Science of Air

Air is one of the elements of nature. Children have experienced air, but do they really know about it?

Let us learn some facts about air

 

  • Air is a mixture of multiple gases.
  • Animals and people require the oxygen that is found in the air to breathe.
  • Small particles that have been trapped in the air for a while are called aerosols. For instance, aerosols include dust and vehicle pollutants.
  • Air has weight. At sea level, it is the heaviest. The pressure of the air above it causes the gas particles to gather together there. Away from the surface of the Earth, air becomes lighter.
  • Air is invisible to human sight, although in hot air it can be seen as a gleaming light.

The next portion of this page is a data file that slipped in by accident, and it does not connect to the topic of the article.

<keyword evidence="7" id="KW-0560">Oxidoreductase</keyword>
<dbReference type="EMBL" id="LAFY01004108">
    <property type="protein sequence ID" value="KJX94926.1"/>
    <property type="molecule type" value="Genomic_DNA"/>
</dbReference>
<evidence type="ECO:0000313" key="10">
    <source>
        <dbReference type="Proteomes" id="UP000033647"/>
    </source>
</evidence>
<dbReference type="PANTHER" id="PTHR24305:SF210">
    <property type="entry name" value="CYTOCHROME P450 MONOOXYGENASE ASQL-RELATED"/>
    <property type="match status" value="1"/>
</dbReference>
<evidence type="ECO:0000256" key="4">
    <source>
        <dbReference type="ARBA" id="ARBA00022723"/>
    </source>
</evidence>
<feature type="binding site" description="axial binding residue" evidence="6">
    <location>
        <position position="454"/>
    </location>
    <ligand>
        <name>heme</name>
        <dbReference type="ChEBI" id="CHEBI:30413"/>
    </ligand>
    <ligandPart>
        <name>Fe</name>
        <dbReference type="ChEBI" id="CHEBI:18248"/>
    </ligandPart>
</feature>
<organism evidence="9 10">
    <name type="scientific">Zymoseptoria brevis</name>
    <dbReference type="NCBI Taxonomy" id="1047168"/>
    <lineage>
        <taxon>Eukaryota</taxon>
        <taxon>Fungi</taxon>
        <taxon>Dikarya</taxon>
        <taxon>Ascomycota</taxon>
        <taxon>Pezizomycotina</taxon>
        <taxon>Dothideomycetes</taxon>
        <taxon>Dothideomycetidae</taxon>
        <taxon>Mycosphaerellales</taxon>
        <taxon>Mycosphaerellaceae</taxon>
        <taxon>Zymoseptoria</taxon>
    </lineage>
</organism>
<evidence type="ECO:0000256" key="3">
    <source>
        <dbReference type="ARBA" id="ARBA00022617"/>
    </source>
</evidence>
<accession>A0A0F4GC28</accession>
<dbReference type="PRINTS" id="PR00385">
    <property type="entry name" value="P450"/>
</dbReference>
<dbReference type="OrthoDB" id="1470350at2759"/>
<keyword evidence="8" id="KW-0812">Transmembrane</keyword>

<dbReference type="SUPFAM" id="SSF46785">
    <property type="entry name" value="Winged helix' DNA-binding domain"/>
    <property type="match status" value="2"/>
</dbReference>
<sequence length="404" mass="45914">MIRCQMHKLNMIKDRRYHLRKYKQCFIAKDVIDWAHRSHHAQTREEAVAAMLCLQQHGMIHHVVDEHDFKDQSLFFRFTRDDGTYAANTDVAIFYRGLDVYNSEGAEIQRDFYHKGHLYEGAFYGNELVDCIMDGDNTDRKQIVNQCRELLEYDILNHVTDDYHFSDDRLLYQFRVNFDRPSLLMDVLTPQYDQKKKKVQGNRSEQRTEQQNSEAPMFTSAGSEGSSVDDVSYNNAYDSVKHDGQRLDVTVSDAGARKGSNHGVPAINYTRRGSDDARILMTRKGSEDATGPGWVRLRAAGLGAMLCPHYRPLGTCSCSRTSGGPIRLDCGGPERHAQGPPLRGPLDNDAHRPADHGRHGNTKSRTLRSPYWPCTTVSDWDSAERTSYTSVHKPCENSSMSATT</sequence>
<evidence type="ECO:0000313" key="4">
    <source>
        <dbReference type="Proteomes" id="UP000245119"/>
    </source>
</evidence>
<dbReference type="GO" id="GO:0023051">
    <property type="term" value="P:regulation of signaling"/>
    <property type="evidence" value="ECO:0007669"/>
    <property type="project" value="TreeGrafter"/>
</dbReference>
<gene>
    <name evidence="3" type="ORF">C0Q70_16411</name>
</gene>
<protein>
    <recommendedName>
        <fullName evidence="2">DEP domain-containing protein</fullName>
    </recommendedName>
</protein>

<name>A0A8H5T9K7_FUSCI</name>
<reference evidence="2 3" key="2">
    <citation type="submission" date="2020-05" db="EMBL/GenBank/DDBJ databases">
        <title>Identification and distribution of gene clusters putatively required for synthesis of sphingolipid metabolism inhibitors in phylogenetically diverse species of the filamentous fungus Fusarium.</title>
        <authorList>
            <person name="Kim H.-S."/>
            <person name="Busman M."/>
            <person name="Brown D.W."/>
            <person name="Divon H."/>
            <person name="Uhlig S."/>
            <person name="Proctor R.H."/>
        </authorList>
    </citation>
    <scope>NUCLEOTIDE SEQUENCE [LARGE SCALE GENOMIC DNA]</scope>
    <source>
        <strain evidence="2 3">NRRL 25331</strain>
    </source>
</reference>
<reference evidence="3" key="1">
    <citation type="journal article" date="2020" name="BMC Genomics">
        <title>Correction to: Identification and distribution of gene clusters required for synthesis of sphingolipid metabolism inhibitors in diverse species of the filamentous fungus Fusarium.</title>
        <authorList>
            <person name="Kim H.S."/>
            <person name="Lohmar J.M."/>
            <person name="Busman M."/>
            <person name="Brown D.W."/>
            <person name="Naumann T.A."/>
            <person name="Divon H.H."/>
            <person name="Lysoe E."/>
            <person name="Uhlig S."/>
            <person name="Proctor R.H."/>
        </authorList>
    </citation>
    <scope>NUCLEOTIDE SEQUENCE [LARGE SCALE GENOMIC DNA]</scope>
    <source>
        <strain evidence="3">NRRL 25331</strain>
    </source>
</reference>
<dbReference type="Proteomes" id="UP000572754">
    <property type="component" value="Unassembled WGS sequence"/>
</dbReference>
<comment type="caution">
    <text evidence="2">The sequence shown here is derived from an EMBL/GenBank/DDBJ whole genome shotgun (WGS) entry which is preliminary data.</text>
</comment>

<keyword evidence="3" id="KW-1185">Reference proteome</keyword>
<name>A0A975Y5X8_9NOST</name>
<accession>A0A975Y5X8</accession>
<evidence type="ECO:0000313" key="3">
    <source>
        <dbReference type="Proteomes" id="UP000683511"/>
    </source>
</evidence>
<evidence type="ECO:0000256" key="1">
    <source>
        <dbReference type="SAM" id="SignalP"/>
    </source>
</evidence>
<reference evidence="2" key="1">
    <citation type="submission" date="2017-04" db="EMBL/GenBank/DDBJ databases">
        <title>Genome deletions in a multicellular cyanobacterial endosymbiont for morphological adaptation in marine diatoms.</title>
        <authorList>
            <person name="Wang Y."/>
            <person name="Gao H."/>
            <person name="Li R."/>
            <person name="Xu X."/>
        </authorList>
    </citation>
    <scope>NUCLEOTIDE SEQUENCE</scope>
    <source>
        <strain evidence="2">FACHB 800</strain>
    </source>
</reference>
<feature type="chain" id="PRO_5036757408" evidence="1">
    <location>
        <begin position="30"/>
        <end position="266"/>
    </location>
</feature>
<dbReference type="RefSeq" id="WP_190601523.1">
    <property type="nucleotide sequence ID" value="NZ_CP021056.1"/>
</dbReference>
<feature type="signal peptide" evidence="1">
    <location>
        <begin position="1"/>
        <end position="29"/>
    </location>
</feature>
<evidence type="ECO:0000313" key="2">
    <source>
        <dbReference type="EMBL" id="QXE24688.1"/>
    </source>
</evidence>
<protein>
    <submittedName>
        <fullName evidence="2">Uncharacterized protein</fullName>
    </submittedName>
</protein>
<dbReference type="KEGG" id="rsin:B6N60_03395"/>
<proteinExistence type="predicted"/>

Students can see pollution in the air with the help of this activity, which is a fantastic teaching or memory help while addressing the subject. And it’s incredibly simple! In conclusion, students gather water and air samples, put them in transparent glass or plastic jars, and then manually “pollute” them.

What will you need?

  • Eight jars 
  • Water 
  • Matches 
  • Plastic wrappers or small pieces of plastic waste 
  • Soil 

But here are some quick ideas for what you may put in your jars to contaminate them: You might drop a lit match into your jar of air and rapidly secure the top so that the smoke is contained in the jar. That will definitely impart a dark or grey tint to the otherwise pure air! Dirt and plastic scraps will do for the water jar. To allow children to compare clean and contaminated samples, keep jars of clean water, air, and snow on hand.

The concept of the differences between contaminated and unpolluted habitats might be usefully introduced to children through this activity.

Once finished, the jars can be used as props for other pollution-related environmental activities and assemblies as well as a handy reminder